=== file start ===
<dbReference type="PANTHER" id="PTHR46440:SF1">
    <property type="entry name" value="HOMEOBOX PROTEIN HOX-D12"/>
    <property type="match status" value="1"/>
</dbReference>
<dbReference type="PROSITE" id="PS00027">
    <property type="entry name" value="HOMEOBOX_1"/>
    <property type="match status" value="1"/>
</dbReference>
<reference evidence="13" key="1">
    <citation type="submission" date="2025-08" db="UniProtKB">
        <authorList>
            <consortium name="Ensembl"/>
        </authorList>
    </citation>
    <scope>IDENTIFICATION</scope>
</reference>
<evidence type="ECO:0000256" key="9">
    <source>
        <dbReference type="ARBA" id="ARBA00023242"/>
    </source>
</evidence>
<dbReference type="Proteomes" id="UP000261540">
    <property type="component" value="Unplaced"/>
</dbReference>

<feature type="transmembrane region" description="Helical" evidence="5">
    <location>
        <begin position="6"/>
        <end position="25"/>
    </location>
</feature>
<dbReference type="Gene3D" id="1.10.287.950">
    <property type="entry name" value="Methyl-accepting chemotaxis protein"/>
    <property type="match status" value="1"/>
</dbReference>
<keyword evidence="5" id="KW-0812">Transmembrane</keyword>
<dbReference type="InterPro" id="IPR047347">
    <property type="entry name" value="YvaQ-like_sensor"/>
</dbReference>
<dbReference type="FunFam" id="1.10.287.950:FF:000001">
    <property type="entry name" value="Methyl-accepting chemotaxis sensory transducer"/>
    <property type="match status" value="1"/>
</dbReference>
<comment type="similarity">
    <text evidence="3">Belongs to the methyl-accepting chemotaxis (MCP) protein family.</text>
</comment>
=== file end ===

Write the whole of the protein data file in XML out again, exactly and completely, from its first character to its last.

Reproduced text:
<dbReference type="PANTHER" id="PTHR46440:SF1">
    <property type="entry name" value="HOMEOBOX PROTEIN HOX-D12"/>
    <property type="match status" value="1"/>
</dbReference>
<dbReference type="PROSITE" id="PS00027">
    <property type="entry name" value="HOMEOBOX_1"/>
    <property type="match status" value="1"/>
</dbReference>
<reference evidence="13" key="1">
    <citation type="submission" date="2025-08" db="UniProtKB">
        <authorList>
            <consortium name="Ensembl"/>
        </authorList>
    </citation>
    <scope>IDENTIFICATION</scope>
</reference>
<evidence type="ECO:0000256" key="9">
    <source>
        <dbReference type="ARBA" id="ARBA00023242"/>
    </source>
</evidence>
<dbReference type="Proteomes" id="UP000261540">
    <property type="component" value="Unplaced"/>
</dbReference>

<feature type="transmembrane region" description="Helical" evidence="5">
    <location>
        <begin position="6"/>
        <end position="25"/>
    </location>
</feature>
<dbReference type="Gene3D" id="1.10.287.950">
    <property type="entry name" value="Methyl-accepting chemotaxis protein"/>
    <property type="match status" value="1"/>
</dbReference>
<keyword evidence="5" id="KW-0812">Transmembrane</keyword>
<dbReference type="InterPro" id="IPR047347">
    <property type="entry name" value="YvaQ-like_sensor"/>
</dbReference>
<dbReference type="FunFam" id="1.10.287.950:FF:000001">
    <property type="entry name" value="Methyl-accepting chemotaxis sensory transducer"/>
    <property type="match status" value="1"/>
</dbReference>
<comment type="similarity">
    <text evidence="3">Belongs to the methyl-accepting chemotaxis (MCP) protein family.</text>
</comment>